Space AI upgraded – CIMON 2

A little over a year ago, Crew Interactive Mobile Companion (CIMON) , an Artificial Intelligence system created in collaboration between IBM (Watson, obvi), Airbus, and German Aerospace Center, began its first missions on the International Space Station (ISS).

The goal was to create a sort of super-charged Alexa, but better (which frankly, doesn’t seem like a stretch). Imagine an astronaut conducting experiments and being able to ask CIMON to look up related info, and use natural language processing (NLP) to do so. So our astronaut could just ask “what’s next?” and the AI would be able to know what he’s talking about, and give helpful answers. That by itself sounds pretty fricking awesome, but I wonder how accurate CIMON really is in daily life. IF CIMON really understands vague questions and commands like “what’s next?” and can figure out the context, that seems pretty advanced to me.

Anyway, the upgraded version (CIMON 2) launched yesterday. With it come a number of improvements, in particular an attempt to fuck with Emotional Intelligence because we absolutely need a machine to replace the one thing we humans are actually supposed to be good at.

According to TechCrunch, CIMON 2 uses IBM Watson Tone Analyzer to detect emotion in astronauts speech, and one example where this could come in handy is that (quote) “…could help evolve CIMON into a robotic countermeasure for something called “groupthink,” a phenomenon wherein a group of people who work closely together gradually have all their opinions migrate toward consensus or similarity. A CIMON with proper emotional intelligence could detect when this might be occurring, and react by either providing an objective, neutral view — or even potentially taking on a contrarian or “Devil’s advocate” perspective”.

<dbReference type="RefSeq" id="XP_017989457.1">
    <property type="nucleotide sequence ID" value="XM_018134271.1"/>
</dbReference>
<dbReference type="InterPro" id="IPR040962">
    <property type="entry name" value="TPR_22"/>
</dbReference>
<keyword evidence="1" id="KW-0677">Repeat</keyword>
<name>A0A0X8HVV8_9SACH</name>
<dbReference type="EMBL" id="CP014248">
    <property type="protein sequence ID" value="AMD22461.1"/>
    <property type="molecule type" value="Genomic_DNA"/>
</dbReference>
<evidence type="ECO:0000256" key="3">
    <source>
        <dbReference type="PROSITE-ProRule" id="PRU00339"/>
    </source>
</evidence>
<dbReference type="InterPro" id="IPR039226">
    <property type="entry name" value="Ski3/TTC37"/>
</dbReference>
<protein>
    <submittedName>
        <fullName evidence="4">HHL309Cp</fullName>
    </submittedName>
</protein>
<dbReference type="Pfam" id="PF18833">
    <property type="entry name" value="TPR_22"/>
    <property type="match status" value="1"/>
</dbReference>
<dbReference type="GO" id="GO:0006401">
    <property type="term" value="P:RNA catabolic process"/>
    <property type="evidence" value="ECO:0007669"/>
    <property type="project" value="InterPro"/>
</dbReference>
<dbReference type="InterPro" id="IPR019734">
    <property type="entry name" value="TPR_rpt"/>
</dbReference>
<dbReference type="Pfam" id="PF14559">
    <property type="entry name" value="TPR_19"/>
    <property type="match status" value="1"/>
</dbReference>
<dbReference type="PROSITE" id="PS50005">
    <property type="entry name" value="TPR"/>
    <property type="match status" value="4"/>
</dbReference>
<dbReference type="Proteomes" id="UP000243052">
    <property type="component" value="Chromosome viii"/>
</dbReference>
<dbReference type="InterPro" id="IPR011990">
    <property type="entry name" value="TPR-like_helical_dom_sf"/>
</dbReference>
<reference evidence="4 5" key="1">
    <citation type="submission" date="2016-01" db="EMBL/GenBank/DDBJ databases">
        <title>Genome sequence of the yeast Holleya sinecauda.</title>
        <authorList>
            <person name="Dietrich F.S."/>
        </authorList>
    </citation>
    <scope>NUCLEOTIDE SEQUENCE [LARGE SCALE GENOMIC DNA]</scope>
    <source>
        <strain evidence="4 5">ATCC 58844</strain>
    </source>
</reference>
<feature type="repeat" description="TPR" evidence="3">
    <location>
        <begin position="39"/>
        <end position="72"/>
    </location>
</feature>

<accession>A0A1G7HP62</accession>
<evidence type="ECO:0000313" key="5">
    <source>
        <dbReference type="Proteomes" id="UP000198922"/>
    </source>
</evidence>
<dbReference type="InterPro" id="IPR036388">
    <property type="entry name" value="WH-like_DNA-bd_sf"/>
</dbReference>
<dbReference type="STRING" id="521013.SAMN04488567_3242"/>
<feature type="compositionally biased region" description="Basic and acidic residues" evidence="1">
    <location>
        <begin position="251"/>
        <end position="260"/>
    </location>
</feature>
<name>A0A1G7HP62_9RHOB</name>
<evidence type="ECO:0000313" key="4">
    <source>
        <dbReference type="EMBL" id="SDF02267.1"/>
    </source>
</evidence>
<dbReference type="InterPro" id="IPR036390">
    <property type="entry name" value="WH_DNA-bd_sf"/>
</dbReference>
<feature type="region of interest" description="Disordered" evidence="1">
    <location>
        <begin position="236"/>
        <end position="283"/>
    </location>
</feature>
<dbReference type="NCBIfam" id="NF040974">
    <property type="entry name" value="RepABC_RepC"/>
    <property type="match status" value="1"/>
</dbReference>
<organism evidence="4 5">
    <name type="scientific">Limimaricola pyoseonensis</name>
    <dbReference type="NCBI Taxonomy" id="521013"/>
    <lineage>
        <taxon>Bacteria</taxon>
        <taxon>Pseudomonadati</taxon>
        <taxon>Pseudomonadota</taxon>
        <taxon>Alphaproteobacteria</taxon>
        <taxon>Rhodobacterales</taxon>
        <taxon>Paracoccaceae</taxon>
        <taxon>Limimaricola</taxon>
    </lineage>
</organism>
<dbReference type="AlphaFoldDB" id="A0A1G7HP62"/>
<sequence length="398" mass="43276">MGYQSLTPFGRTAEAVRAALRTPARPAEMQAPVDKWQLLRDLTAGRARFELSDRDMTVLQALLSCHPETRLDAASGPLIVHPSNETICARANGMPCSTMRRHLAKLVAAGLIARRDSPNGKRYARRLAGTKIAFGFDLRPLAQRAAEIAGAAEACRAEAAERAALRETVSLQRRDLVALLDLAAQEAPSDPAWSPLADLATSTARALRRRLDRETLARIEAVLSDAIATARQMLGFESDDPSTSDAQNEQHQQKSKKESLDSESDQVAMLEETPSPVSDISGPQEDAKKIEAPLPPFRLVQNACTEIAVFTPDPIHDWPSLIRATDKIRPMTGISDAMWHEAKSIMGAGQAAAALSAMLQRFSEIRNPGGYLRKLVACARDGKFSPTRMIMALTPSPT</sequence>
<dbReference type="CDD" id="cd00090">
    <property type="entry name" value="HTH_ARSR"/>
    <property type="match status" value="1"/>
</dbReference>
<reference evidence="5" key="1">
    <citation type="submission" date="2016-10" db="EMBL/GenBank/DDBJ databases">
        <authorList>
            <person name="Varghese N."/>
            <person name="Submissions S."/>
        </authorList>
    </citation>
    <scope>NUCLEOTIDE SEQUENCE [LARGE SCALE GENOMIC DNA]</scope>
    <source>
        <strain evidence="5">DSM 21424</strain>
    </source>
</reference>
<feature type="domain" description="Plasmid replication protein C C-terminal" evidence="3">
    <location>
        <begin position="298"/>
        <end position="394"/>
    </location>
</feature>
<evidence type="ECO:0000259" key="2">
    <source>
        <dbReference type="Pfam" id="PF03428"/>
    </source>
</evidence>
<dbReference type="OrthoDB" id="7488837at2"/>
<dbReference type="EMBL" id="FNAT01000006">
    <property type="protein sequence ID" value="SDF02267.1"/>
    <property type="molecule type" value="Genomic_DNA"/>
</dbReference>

That also sounds cool. If the AI can a) detect bias and b) make a suggestion on a complex topic that is not affected by emotion, then that’s honestly more advanced than what we’ve seen in the Artificial Intelligence field here on Earth.

But I doubt it. Why? Have you used Watson’s Tone Analyzer? It’s….not quite there yet. Okay, it’s honestly just not that good at actually detecting emotion, unless it can work with something obvious like angry screaming, curse words, and so on. Humans can pick up very subtle hostilities, biases, and sarcasm that Tone Analyzer currently misses. Watson’s Tone Analyzer still has trouble with that.

Further, TechCrunch’s article is quoting IBM’s Matthias Biniok making some very bold claims that really need to be backed up to the public to be believable. IBM has gotten good at the PR game when it realized it had a potential gold mine when Watson won Jeopardy and the Interwebs went bonkers and people started naming their kids Watson and AI (kidding. Sorta). But IBM is not above verifying claims it makes.

Right now, all we got is the word from Mr Biniok about CIMON’s capabilities. As of the time of this writing, there are no actual demonstrations of CIMON available online to the public, at least nothing that could fall under the category of “bold claim, bold proof”. In fact, the TechCrunch article offers only 1 person’s point of view and statements – that of Mr Biniok.

I love what Biniok/IBM claim CIMON can do. But can it? I’d like to hear from the astronauts who have to work with that thing.

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